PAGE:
Correspondence with the Divine is accomplished for the creature through the heart and by the uppermost part of the breast, this latter place (above the heart and below the mind) is the dwelling-place of the celestial spark of the soul, which lies, as it were, between two fires—that of the heart and that of the mind, responding directly to neither of these, but to God only.
Before I was touched upon the hill I was not aware of the locality of any part of my soul, neither was there anything which could convince me that I even possessed a soul. I did no more than believe and suppose that I did possess one. But the soul, once revived, becomes the most powerful and vivid part of our being; we are not able any longer to mistake its possession or position in the body. She is indeed the wonderful and lovely mistress of us, with which alone we can unlock the mysteries of God's love.
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How poor and cold a thing is mere belief! No longer do I believe in Jesus Christ: I do possess Him. So complete is the change that He brings about in us that I now only count my life and my time from the first day of this new God-consciousness that I received upon the hill, for that was the first day of my real life; just as formerly I would count my time from the first day of my physical birth, and from that on to my falling in love and to my marriage, which once seemed to me to be the most important dates.
Whilst these changes were taking place in me I would often be filled with uneasiness and some alarm; asking myself what all this could mean, and if it could be the way of martyrs or saints, for I had no courage or liking to be one or the other and was very frightened of suffering. And I think my cunning heart would have liked to take all the sweets and leave the bitter. How well He knew this, and how exquisitely He handled me, never forcing, only looking at me, inviting me with those marvellous perfections of His! How could I possibly resist Him? All the while, all my waking hours, I felt that strange, new, incomprehensible, steady, insistent drawing and urgency of the Spirit in me. Little by little I went—and still go—towards perfection, whilst my cowardly heart endured many fears, but these are now past. It was not any desire for my own salvation; to this I have never given so much as two thoughts. It was the irresistible attraction of our marvellous and beautiful God. He lured, He drew me with His loveliness, His holy perfections, His unutterable purity. I longed to please Him. The whole earth was filled with the glamour of Him, and I filled with horror to see how utterly unlike—apart from the glorious Beloved—I was. How frightful my blemishes, which must stink in His nostrils! Think of it! To stink in the nostrils of the Beloved! What lover could endure to do such a thing? No effort could be too great or painful to beautify oneself for Him. In this there is no virtue; it is the driving necessity of love, a necessity known by every lover worthy of the name on earth. To please and obey this ineffable and exquisite Being!—the privilege intoxicated me more and more.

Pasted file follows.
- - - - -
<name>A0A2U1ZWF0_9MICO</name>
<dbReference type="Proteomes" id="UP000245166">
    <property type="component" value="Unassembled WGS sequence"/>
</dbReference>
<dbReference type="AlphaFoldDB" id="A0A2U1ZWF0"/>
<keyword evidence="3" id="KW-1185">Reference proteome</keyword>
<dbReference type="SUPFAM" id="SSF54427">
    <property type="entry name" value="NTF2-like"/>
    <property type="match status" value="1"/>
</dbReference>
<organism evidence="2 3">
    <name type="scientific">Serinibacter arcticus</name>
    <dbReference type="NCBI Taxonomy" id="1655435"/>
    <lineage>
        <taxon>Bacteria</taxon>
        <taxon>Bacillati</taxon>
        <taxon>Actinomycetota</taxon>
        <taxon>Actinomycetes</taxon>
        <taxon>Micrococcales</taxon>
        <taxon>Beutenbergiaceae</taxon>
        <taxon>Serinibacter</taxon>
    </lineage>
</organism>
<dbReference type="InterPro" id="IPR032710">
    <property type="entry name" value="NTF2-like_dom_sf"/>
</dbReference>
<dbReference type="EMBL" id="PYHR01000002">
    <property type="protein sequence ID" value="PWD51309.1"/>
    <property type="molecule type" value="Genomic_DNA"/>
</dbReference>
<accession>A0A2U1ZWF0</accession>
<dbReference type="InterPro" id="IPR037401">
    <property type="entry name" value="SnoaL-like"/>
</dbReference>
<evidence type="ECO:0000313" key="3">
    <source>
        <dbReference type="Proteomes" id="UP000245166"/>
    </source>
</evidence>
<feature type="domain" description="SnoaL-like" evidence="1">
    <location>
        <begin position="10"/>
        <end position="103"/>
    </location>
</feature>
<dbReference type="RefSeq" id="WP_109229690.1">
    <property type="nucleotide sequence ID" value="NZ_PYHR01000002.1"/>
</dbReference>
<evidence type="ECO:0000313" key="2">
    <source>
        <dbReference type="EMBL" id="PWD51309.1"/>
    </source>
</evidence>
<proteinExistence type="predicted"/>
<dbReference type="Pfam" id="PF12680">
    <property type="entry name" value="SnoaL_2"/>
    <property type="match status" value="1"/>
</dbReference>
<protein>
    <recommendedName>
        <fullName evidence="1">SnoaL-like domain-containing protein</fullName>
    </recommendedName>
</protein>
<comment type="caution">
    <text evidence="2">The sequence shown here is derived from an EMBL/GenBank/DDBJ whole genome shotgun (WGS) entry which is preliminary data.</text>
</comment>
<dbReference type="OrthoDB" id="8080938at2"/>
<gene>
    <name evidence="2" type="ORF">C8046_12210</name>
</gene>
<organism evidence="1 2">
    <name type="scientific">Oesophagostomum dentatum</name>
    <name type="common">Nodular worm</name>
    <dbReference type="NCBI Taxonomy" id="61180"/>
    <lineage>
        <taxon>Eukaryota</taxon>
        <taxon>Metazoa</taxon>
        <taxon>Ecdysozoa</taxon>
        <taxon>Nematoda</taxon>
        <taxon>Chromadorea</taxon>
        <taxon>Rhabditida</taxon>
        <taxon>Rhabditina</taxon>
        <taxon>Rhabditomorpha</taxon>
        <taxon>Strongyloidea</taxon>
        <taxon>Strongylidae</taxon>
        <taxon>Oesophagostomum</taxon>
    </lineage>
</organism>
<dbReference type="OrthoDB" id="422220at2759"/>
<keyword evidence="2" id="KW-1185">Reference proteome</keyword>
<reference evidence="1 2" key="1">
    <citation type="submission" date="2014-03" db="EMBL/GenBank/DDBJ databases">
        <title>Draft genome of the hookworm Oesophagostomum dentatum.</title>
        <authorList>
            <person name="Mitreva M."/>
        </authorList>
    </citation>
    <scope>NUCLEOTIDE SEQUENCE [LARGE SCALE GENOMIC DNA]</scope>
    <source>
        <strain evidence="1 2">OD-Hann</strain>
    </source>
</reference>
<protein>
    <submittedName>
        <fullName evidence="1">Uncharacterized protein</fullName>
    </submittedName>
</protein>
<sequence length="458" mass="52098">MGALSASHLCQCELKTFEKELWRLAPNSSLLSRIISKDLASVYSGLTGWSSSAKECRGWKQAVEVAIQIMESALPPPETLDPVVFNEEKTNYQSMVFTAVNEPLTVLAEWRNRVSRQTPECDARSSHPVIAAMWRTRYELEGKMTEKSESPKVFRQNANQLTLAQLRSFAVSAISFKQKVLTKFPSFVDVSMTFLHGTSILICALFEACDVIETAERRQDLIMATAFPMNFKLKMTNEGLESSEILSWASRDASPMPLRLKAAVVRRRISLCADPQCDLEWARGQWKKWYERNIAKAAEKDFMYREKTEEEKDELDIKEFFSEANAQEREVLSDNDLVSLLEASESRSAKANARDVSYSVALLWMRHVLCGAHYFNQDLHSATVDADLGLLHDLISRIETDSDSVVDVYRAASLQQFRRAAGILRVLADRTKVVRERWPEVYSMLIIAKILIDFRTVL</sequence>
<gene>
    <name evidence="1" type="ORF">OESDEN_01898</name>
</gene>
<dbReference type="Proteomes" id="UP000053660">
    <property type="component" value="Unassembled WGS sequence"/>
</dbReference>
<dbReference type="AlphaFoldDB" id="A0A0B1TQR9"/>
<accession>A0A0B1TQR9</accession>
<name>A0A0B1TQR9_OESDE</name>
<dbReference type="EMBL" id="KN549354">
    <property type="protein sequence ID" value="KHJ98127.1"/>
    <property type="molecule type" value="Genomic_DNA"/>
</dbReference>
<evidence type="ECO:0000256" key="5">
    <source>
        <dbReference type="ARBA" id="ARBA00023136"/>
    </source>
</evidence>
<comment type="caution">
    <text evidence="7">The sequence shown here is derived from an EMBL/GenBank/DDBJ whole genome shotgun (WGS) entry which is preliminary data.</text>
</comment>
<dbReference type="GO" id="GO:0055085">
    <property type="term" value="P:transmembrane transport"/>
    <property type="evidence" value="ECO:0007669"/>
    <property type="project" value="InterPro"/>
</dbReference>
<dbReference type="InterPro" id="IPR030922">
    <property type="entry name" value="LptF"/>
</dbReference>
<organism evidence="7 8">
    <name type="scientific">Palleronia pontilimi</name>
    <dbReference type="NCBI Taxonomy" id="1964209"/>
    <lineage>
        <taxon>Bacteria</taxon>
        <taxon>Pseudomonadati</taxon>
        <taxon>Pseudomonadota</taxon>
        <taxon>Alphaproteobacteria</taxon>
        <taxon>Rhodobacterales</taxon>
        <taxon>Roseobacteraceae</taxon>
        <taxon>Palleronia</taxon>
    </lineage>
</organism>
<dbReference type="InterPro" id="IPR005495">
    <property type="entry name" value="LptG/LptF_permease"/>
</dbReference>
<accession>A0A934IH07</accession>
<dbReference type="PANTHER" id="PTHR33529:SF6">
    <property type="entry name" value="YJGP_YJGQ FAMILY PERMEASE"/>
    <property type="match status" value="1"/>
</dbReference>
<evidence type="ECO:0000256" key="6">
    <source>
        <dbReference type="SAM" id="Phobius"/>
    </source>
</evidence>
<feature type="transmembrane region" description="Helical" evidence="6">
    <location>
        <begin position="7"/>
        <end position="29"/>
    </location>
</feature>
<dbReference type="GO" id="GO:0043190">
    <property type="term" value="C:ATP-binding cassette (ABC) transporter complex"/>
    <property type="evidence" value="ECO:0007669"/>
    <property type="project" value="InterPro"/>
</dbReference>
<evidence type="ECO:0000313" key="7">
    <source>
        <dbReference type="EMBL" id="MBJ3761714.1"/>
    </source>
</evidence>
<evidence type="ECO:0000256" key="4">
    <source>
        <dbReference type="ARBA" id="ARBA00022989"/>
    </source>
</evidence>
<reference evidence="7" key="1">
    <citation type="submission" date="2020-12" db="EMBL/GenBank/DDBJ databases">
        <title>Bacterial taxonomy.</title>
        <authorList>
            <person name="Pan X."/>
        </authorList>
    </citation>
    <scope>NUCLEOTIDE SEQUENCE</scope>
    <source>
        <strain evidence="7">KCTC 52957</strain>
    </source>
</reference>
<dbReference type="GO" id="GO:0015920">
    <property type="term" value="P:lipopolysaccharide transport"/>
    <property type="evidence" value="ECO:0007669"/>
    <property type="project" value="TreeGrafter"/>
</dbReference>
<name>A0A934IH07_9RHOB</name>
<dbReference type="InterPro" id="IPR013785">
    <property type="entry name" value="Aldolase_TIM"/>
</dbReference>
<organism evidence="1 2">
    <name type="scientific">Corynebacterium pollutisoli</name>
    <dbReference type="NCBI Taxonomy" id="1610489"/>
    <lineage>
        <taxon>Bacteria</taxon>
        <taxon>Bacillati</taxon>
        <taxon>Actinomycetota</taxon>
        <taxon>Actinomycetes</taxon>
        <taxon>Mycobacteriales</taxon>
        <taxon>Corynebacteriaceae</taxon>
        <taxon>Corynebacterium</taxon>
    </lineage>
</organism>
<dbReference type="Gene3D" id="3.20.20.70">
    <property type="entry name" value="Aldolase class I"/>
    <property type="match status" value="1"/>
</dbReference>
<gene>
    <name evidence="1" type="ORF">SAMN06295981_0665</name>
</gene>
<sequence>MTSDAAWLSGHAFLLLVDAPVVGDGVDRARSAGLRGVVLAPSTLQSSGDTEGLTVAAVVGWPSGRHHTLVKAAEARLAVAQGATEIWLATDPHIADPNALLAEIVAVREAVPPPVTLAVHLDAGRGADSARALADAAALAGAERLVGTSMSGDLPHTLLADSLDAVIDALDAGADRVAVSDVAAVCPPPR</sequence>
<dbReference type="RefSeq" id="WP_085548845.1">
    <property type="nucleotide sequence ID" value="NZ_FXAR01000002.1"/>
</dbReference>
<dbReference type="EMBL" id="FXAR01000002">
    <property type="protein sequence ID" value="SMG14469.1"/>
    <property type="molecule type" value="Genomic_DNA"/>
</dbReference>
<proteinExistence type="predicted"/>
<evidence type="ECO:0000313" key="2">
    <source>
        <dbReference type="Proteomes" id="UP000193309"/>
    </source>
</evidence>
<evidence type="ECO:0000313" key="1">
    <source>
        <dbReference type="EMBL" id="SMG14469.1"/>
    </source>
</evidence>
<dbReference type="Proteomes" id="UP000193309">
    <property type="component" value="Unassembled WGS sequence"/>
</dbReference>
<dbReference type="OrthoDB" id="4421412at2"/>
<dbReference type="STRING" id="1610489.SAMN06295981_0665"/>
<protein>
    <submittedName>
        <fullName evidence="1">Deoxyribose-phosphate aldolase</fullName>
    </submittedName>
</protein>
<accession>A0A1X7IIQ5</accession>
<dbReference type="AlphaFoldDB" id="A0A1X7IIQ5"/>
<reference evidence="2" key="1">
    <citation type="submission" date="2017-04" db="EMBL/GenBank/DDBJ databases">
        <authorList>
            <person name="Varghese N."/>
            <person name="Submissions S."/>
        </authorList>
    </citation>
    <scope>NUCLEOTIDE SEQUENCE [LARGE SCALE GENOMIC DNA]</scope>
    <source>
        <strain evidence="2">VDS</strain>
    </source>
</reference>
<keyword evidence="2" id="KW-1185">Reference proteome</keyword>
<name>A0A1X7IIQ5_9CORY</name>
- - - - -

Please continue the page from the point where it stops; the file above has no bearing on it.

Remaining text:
All these changes in my heart and mind continually filled me with surprise, for I was never pious, though inwardly and secretly I had so ardently sought Him. I was attentive, humble, and reverent, nothing more.
But though I had perhaps little or no piety, and never read a single religious book, I had had a deep thirst for the perfect and the holy and the pure, as I seemed unable to find them here on the earth. In the quiet solemnity of church, or under the blue skies, I could detach myself from my surroundings and reach up and out with wistful dimness towards the ineffable holiness and purity of God—God who, for me at least, remained persistently so unattainable.
And yet one blessed day I was to find Him suddenly, all in one glorious hour, no longer unattainable but immanently, marvellously near, and willing to remain for me so strangely permanently near that I must sing silently to Him from my heart all the day long—sing to Him silently, because even the faintest whisper would feel too gross and loud between my soul and Him. And in hours when I fall from this wonderful estate I think I come very near hell, so awful is my loss.
Our greatest need is to relearn the will of God. For we are so separated from Him that we now look upon His Will as on a cross, as an incomprehensible sacrifice, as but self-abnegation, pain, and gloom. We repudiate it in terror.
If we have the will to relearn His Will, we stand still and think of it, we walk to seek it, we try to accept it, trembling we bow down to it with obedience and many tears; and behold! it changes to an Invitation, a sigh of beauty, a breath of spring, the song of birds, the faces of flowers, the ever-ascending spiral of the mating of all loves, the sunshine of the Universe; and at last, intoxicated with happiness, we say: "My God, my Love, I sip and drink Thy Will as an ambrosial Wine!"
Source: Project Gutenberg